Danube river in central Budapest 370.
(photo credit: Laszlo Balogh / Reuters)
We arrived in Budapest early in the morning for a four-day intensive tour, part
of 40 bleary-eyed members of a travel group organized by the Association of
Americans and Canadians in Israel.
Once safely on our bus, we were soon
wide awake, listening to our Israeli and Hungarian guides discuss the history of
the Jews in Budapest as they pointed out the sights. We stopped in Heroes’
Square and saw the elegant Andrassy Avenue, as well as the Opera House and the
House of Parliament. Despite spectacular development, Budapest has preserved its
old charm and magic.
One of the highlights of our second day was a visit
to the Dohany Synagogue, the third-largest in the world, which in recent years
has been renovated after tremendous damage during World War II.
the synagogue stands a metallic weeping willow tree with names of Holocaust
victims on each branch, and at the side lay mass graves of Jews killed by
Hungarians at the end of the war. Our group stood together to recite the “Av
Harahamim” prayer in memory of all of those killed. Later that afternoon, we
enjoyed a leisurely cruise on the Danube River, accompanied by amusing and
informative commentary and complimentary drinks.
The third day gave us a
glimpse of times under the Austro-Hungarian Empire, when we visited Godollo to
tour the second-largest Baroque palace in the world. This majestic chateau, used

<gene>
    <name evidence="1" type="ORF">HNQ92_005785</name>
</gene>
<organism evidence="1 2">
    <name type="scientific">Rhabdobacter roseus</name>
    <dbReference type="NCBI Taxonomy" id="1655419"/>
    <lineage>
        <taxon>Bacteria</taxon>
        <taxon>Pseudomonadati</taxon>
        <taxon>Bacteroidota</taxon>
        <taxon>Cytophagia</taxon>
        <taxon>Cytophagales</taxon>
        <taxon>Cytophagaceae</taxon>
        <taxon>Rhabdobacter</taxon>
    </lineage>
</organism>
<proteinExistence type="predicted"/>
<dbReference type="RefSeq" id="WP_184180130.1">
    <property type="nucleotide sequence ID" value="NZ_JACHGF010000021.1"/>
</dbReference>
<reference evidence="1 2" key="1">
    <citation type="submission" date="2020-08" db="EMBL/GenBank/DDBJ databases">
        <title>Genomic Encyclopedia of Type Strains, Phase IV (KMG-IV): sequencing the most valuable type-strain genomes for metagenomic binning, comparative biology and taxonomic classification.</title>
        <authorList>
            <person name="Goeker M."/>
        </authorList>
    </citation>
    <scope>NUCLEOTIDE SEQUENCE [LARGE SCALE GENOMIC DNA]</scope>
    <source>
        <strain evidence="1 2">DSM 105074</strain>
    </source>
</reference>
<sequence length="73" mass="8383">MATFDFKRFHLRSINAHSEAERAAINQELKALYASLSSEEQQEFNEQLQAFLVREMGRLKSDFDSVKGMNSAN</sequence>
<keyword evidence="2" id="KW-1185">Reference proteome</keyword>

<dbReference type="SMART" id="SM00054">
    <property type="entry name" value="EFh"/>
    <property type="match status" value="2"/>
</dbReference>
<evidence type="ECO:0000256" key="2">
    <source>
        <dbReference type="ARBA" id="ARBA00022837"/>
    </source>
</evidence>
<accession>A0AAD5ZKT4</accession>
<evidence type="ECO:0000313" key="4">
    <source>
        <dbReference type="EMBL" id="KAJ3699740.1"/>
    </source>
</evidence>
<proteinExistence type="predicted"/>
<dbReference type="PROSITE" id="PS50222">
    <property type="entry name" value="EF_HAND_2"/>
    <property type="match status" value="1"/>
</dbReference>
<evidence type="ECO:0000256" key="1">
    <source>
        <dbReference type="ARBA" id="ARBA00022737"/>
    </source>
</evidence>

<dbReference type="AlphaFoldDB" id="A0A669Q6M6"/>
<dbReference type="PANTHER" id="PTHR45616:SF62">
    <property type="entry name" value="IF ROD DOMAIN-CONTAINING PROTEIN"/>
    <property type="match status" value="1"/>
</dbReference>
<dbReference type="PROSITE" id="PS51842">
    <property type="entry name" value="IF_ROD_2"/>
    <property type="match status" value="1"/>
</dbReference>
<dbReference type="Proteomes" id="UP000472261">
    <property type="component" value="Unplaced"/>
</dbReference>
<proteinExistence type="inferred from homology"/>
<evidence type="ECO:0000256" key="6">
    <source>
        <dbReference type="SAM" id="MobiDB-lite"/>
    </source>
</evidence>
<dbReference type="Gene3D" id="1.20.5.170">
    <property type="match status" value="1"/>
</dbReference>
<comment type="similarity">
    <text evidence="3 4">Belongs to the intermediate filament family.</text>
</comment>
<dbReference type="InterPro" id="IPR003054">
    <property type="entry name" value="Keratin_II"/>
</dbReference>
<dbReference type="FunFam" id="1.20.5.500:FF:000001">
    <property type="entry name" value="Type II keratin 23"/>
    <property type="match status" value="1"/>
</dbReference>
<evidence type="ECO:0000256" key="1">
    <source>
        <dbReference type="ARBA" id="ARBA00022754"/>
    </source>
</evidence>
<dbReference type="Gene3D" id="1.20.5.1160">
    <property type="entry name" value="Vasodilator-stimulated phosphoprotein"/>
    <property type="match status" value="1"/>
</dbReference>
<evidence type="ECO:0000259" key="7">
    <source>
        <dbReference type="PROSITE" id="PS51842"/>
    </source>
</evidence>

as the summer residence of Elisabeth Sisi (empress) and Francis Joseph (emperor
and Hungarian king, 1867 – 1916), offered a window into the private lives of the
family, with detailed portraits, hidden doors and luxurious décor.
afternoon was spent relaxing in the famous Gellert Thermal Baths, which
refreshed our bodies and souls. The evening concluded with a lively performance
by the Hungarian State Folk Ensemble, an energetic group whose authentic
costumes and great cheer were highly entertaining.
Our final day included
a bus excursion through the stunning countryside just outside Budapest, stopping
at several villages along the Danube Bend.
Unfortunately, a very
disturbing experience occurred in the village of Esztergom, once the home to 500
Jews who were deported and killed during World War II. As we approached the
front of a building to read the plaque identifying it as a former synagogue (now
used as a cultural center), we were confronted with the ugly face of modern
anti- Semitism – in the form of graffiti reading “F--- the Jews,” and a swastika
painted and etched into the front wall. During our week in Budapest we had heard
about and seen signs of hatred towards Jews in the World War II era, yet this
repulsive display of recent hatred was devastating.
Several members of
our group marched angrily into the building and articulated our disgust and
dismay to a staff member of the cultural center. She joined us outside and
expressed anger and shame at this act by fellow Hungarians. As she apologized
and hugged us, many of us were moved to tears.
We cannot end without a
few words about the delicious food we enjoyed throughout the tour. From the
private buffet breakfasts in the hotel, to the boxed lunches we received each
day on the road (eaten in a beautiful park), to the glatt kosher,
Hungarian-style fourcourse dinners, to a special treat of cappuccino and apple
strudel, we were well-fed and satiated.
Future AACI tours include Russia
in June and July, Italy in September, and China in October. For more